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Postal Banking. There has been a resurgence in interest among certain lawmakers in allowing the United States Postal Service (USPS) to offer retail banking services. In 2021, the USPS quietly launched an ICBA-opposed pilot to offer check cashing, bill paying, ATM access, and expanded money orders and wire transfers in Washington, DC; Falls Church, VA; Baltimore, MD; and the Bronx, NY. USPS reported that, across all locations, just six checks were cashed for a total value of $548.46, resulting in just over $35 in revenue for the cash-strapped USPS.
It would be a serious mistake for the USPS to enter a highly competitive, complex new industry with the potential to ruin itself and its core function and put American taxpayers at further risk. Effective banking management requires years if not decades to master.
FedAccounts. Proponents would make “FedAccounts” available to all citizens, residents, and nonfinancial businesses at taxpayers’ expense. These accounts would offer the same services as commercial bank accounts including the issuance of debit cards, ATM access, direct deposit and online bill pay services. They would also support internet and mobile banking.
These features put FedAccounts in direct competition with checking and savings accounts offered by community banks. Moreover, the possibility that such accounts could be used by the government to track an individual’s financial transactions creates serious privacy concerns.
The Fed has repeatedly said it is not suited to offer direct accounts to consumers and is not legally permitted to do so. For instance, proposals for no-fee FedAccounts would not provide for adequate cost recovery as required by the Monetary Control Act.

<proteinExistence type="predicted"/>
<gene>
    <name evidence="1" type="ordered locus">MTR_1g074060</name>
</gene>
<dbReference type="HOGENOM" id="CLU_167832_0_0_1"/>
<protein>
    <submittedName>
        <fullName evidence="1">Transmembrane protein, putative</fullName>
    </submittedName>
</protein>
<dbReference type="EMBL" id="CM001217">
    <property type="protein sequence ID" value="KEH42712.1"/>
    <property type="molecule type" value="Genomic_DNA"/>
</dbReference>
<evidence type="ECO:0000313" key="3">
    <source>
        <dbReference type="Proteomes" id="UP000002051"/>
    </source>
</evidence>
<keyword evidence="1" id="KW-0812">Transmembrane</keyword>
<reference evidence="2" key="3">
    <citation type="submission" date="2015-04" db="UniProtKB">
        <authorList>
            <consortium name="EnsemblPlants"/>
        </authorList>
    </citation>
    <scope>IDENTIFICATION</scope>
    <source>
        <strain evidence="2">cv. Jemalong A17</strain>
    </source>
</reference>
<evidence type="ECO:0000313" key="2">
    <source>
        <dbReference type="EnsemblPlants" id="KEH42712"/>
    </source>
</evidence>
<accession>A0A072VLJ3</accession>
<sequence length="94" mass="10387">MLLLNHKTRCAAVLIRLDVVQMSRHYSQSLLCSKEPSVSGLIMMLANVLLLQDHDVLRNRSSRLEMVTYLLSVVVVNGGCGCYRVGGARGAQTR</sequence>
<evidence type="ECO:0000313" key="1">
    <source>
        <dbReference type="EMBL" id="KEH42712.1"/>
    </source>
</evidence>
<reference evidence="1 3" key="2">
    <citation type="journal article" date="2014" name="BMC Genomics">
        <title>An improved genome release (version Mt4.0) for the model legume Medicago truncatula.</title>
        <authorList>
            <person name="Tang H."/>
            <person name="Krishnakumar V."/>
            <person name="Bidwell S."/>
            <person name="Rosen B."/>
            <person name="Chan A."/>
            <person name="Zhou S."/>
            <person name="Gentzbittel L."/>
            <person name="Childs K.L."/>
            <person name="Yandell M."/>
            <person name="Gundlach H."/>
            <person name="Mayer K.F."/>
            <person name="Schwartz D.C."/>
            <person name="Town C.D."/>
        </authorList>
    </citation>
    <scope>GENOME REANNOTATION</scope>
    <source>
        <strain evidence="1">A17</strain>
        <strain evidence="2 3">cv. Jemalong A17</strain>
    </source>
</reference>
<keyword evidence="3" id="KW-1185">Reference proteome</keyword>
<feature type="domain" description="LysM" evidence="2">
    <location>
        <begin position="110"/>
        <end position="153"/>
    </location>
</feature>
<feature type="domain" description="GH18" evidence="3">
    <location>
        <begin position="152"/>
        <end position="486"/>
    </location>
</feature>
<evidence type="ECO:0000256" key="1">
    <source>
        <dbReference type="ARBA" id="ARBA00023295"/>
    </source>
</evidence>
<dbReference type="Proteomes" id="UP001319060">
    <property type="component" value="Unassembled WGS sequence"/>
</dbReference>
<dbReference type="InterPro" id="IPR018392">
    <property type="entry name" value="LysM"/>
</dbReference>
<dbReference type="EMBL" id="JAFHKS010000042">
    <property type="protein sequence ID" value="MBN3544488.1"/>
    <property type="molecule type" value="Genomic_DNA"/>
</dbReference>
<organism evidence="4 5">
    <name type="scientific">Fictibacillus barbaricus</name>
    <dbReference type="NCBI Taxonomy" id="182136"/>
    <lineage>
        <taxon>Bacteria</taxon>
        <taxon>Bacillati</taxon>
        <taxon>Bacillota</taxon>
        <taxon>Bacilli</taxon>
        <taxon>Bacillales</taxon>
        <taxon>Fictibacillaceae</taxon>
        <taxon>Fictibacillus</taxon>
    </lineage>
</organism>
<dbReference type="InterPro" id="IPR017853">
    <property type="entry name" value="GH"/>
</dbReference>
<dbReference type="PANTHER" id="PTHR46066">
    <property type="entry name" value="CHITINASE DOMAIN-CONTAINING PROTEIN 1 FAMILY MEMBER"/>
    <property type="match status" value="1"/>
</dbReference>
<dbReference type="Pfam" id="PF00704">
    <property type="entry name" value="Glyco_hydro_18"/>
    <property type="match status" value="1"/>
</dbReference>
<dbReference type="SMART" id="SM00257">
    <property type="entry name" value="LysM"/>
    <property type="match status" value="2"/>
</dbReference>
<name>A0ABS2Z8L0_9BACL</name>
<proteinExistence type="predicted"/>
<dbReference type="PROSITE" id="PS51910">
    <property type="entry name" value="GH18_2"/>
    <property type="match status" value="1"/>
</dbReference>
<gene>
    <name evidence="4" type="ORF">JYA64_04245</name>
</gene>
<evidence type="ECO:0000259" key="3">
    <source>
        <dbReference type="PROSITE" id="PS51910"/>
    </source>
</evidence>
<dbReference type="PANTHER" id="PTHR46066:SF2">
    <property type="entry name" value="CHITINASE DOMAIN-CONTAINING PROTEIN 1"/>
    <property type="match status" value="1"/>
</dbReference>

July 18, 2022
The U.S. Postal Service defended its decision to launch an ICBA-opposed postal banking pilot program without first consulting the Postal Regulatory Commission.
USPS Defense: In a recent court filing to the commission, the Postal Service said the banking program it quietly rolled out last year to accept payroll and business checks as payment options for open-loop gift cards is not a departure from its existing greeting card, gift card, and stationery product lines.
Legal Questions: The PRC has asked the USPS why it didn’t seek the commission’s approval before launching the pilot last year, citing federal law requiring the USPS to get the commission’s approval for any “market test” for an experimental product. It has also asked how the USPS plans to proceed with the banking pilot given its lackluster performance.
Background: The USPS program offers check cashing, bill paying, ATM access, and expanded money orders and wire transfers at four locations. Customers may cash payroll or business checks to buy single-use gift cards worth up to $500 for a $5.95 fee.